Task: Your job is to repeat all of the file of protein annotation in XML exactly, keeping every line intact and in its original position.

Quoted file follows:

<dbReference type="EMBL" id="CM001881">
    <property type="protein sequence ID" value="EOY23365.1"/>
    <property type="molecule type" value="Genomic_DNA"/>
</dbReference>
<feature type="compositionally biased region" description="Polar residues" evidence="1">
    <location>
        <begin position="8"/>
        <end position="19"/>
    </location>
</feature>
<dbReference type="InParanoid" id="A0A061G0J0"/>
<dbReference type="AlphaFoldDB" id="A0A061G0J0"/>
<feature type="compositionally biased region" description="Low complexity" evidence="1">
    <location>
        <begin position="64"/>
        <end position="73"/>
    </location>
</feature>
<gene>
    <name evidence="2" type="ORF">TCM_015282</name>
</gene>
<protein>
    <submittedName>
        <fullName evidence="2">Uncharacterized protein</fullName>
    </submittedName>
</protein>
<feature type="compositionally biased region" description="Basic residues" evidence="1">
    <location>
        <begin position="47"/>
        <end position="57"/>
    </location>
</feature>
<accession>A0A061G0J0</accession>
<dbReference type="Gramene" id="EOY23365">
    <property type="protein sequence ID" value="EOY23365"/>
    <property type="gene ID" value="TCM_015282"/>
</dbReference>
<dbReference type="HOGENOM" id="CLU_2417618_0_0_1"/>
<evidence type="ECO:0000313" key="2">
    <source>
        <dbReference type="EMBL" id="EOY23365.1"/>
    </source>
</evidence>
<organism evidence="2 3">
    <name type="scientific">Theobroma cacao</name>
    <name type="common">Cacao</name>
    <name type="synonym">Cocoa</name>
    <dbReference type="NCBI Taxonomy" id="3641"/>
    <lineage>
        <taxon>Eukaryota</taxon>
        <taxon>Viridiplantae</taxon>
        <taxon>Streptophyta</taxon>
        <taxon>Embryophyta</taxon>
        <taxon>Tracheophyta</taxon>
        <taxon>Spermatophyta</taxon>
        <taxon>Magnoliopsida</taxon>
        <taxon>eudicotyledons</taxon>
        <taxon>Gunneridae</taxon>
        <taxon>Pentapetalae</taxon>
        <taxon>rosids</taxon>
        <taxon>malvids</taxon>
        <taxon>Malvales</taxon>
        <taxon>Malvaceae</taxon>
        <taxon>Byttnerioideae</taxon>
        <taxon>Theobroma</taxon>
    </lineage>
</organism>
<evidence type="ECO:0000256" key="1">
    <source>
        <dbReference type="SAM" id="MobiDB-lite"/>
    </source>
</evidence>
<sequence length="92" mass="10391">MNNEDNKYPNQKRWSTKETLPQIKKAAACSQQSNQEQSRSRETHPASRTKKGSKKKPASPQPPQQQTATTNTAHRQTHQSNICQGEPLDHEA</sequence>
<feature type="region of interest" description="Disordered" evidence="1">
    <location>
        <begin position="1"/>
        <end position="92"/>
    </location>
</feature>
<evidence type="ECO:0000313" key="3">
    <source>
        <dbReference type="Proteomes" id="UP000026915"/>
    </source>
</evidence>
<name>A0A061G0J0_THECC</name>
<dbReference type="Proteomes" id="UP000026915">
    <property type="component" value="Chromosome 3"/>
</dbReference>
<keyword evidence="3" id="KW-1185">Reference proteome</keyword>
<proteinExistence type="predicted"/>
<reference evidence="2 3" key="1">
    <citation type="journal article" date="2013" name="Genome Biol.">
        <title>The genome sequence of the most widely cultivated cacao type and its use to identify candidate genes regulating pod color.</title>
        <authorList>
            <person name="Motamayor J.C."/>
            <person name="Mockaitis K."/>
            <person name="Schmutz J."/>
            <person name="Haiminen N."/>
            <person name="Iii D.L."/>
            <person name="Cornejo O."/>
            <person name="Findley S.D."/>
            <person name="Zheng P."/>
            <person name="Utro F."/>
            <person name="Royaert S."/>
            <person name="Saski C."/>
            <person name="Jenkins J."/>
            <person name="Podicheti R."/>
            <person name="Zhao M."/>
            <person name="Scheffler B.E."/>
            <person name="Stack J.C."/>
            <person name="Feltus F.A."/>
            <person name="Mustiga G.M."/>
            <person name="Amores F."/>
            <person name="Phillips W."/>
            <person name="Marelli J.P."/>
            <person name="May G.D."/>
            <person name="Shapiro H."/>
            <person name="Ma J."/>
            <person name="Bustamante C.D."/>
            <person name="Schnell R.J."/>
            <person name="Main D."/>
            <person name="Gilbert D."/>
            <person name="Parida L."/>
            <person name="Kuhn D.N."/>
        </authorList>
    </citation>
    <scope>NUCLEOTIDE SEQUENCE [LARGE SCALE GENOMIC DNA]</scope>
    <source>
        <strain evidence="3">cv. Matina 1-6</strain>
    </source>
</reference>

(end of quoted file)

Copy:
<dbReference type="EMBL" id="CM001881">
    <property type="protein sequence ID" value="EOY23365.1"/>
    <property type="molecule type" value="Genomic_DNA"/>
</dbReference>
<feature type="compositionally biased region" description="Polar residues" evidence="1">
    <location>
        <begin position="8"/>
        <end position="19"/>
    </location>
</feature>
<dbReference type="InParanoid" id="A0A061G0J0"/>
<dbReference type="AlphaFoldDB" id="A0A061G0J0"/>
<feature type="compositionally biased region" description="Low complexity" evidence="1">
    <location>
        <begin position="64"/>
        <end position="73"/>
    </location>
</feature>
<gene>
    <name evidence="2" type="ORF">TCM_015282</name>
</gene>
<protein>
    <submittedName>
        <fullName evidence="2">Uncharacterized protein</fullName>
    </submittedName>
</protein>
<feature type="compositionally biased region" description="Basic residues" evidence="1">
    <location>
        <begin position="47"/>
        <end position="57"/>
    </location>
</feature>
<accession>A0A061G0J0</accession>
<dbReference type="Gramene" id="EOY23365">
    <property type="protein sequence ID" value="EOY23365"/>
    <property type="gene ID" value="TCM_015282"/>
</dbReference>
<dbReference type="HOGENOM" id="CLU_2417618_0_0_1"/>
<evidence type="ECO:0000313" key="2">
    <source>
        <dbReference type="EMBL" id="EOY23365.1"/>
    </source>
</evidence>
<organism evidence="2 3">
    <name type="scientific">Theobroma cacao</name>
    <name type="common">Cacao</name>
    <name type="synonym">Cocoa</name>
    <dbReference type="NCBI Taxonomy" id="3641"/>
    <lineage>
        <taxon>Eukaryota</taxon>
        <taxon>Viridiplantae</taxon>
        <taxon>Streptophyta</taxon>
        <taxon>Embryophyta</taxon>
        <taxon>Tracheophyta</taxon>
        <taxon>Spermatophyta</taxon>
        <taxon>Magnoliopsida</taxon>
        <taxon>eudicotyledons</taxon>
        <taxon>Gunneridae</taxon>
        <taxon>Pentapetalae</taxon>
        <taxon>rosids</taxon>
        <taxon>malvids</taxon>
        <taxon>Malvales</taxon>
        <taxon>Malvaceae</taxon>
        <taxon>Byttnerioideae</taxon>
        <taxon>Theobroma</taxon>
    </lineage>
</organism>
<evidence type="ECO:0000256" key="1">
    <source>
        <dbReference type="SAM" id="MobiDB-lite"/>
    </source>
</evidence>
<sequence length="92" mass="10391">MNNEDNKYPNQKRWSTKETLPQIKKAAACSQQSNQEQSRSRETHPASRTKKGSKKKPASPQPPQQQTATTNTAHRQTHQSNICQGEPLDHEA</sequence>
<feature type="region of interest" description="Disordered" evidence="1">
    <location>
        <begin position="1"/>
        <end position="92"/>
    </location>
</feature>
<evidence type="ECO:0000313" key="3">
    <source>
        <dbReference type="Proteomes" id="UP000026915"/>
    </source>
</evidence>
<name>A0A061G0J0_THECC</name>
<dbReference type="Proteomes" id="UP000026915">
    <property type="component" value="Chromosome 3"/>
</dbReference>
<keyword evidence="3" id="KW-1185">Reference proteome</keyword>
<proteinExistence type="predicted"/>
<reference evidence="2 3" key="1">
    <citation type="journal article" date="2013" name="Genome Biol.">
        <title>The genome sequence of the most widely cultivated cacao type and its use to identify candidate genes regulating pod color.</title>
        <authorList>
            <person name="Motamayor J.C."/>
            <person name="Mockaitis K."/>
            <person name="Schmutz J."/>
            <person name="Haiminen N."/>
            <person name="Iii D.L."/>
            <person name="Cornejo O."/>
            <person name="Findley S.D."/>
            <person name="Zheng P."/>
            <person name="Utro F."/>
            <person name="Royaert S."/>
            <person name="Saski C."/>
            <person name="Jenkins J."/>
            <person name="Podicheti R."/>
            <person name="Zhao M."/>
            <person name="Scheffler B.E."/>
            <person name="Stack J.C."/>
            <person name="Feltus F.A."/>
            <person name="Mustiga G.M."/>
            <person name="Amores F."/>
            <person name="Phillips W."/>
            <person name="Marelli J.P."/>
            <person name="May G.D."/>
            <person name="Shapiro H."/>
            <person name="Ma J."/>
            <person name="Bustamante C.D."/>
            <person name="Schnell R.J."/>
            <person name="Main D."/>
            <person name="Gilbert D."/>
            <person name="Parida L."/>
            <person name="Kuhn D.N."/>
        </authorList>
    </citation>
    <scope>NUCLEOTIDE SEQUENCE [LARGE SCALE GENOMIC DNA]</scope>
    <source>
        <strain evidence="3">cv. Matina 1-6</strain>
    </source>
</reference>